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Say I have this code:

function onComplete(event, request, settings)
{
    // How do I get the data? In the correct format?
}

$('body').ajaxComplete(onComplete);

In regular ajax success handlers, I can just access the data directly since it will be the first parameter to the handler. It will also be in the correct format (as long as the content-type was set right on the server).

How do I deal with the data on the ajaxComplete event?

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3 Answers 3

up vote 3 down vote accepted

You can use it like this, but it's not documented:

function onComplete(event, request, settings) {
  var data = $.httpData(request, settings.dataType, settings);
}

The jQuery.httpData function is what's used internally to get data for the success handler, but you can use it directly. Please be aware that it is undocumented, and therefore subject to change without notice in new releases. For example in jQuery 1.4.3, it will be jQuery.ajax.httpData instead.

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+1 - seriously, you're doing too much jQuery core research in your spare time :p –  jAndy Jun 30 '10 at 12:02
    
@jAndy - Actually I just have to occasionally look for why something's happening, whether it's for a project I'm on or a question here...but jQuery isn't that large, you remember most of it after a while :) –  Nick Craver Jun 30 '10 at 12:09
    
Seems to work nicely! Will just have to remember this when it breaks in the new version :p –  Svish Jun 30 '10 at 13:24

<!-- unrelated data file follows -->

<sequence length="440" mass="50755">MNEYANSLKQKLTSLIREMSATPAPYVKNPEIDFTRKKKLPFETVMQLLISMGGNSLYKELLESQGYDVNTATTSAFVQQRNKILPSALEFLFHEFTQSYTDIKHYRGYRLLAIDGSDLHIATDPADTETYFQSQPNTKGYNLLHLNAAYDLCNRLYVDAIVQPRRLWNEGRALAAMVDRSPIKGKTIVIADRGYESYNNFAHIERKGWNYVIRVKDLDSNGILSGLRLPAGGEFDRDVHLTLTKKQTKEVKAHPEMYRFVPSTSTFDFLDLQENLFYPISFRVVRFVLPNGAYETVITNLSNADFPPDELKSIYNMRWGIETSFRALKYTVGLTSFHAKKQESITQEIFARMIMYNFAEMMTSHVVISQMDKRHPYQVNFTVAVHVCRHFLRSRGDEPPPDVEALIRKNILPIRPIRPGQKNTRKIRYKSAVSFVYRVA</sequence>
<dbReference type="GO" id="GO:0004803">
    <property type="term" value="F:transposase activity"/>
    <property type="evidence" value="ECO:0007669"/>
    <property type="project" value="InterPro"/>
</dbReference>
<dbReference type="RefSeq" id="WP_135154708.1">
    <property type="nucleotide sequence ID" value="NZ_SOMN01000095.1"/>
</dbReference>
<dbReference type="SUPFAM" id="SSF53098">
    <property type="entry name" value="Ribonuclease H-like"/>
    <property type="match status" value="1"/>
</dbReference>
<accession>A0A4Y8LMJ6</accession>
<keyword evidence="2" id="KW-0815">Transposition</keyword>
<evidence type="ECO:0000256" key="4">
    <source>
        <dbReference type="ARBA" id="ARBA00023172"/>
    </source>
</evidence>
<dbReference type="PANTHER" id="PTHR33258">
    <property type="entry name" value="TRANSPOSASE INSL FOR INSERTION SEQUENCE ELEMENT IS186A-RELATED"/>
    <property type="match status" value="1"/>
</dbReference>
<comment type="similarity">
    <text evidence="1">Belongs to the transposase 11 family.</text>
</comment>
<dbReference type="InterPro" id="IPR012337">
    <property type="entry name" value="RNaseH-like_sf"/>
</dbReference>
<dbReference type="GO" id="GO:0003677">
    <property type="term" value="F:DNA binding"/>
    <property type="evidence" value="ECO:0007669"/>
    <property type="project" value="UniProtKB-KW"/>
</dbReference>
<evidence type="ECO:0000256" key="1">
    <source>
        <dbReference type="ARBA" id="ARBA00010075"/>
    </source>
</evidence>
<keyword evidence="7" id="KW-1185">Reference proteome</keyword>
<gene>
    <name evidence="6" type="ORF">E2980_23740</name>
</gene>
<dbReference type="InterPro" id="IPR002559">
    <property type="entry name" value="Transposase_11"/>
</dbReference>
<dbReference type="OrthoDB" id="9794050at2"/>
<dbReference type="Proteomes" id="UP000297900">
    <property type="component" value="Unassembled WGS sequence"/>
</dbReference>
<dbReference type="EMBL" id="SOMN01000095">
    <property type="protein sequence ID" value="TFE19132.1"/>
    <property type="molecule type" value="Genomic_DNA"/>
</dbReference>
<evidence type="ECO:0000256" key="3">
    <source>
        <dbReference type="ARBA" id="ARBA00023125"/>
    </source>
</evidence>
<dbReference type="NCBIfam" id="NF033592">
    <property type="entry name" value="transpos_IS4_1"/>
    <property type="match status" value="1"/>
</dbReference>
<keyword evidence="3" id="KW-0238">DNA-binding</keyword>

According to the the doc:

http://api.jquery.com/ajaxComplete/

I don't think you mean to fiddle with the data, because it doesn't pass any data to the handler. If you want data you better off using the set success property in regular Ajax.

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Thing is that the case I want to cover is when the success handler isn't called because the request.status will be different than 200. –  Svish Jun 30 '10 at 12:06

This may not be the right handler to use if you want to get data as this is really intended more as a basic notification callback (for all hooked elements) when any AJAX calls completes.

To get to your data you should you might need to be more targeted in your approach and use the $.ajax() call or one of its variants like $.get() or $.getJSON(). See here

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I already do handle the data where appropriate, except when there is a failure. When there is a failure I send json encoded error messages from the server with a status of 400 or 404 depending on what's appropriate. And I want to display those messages. –  Svish Jun 30 '10 at 12:09

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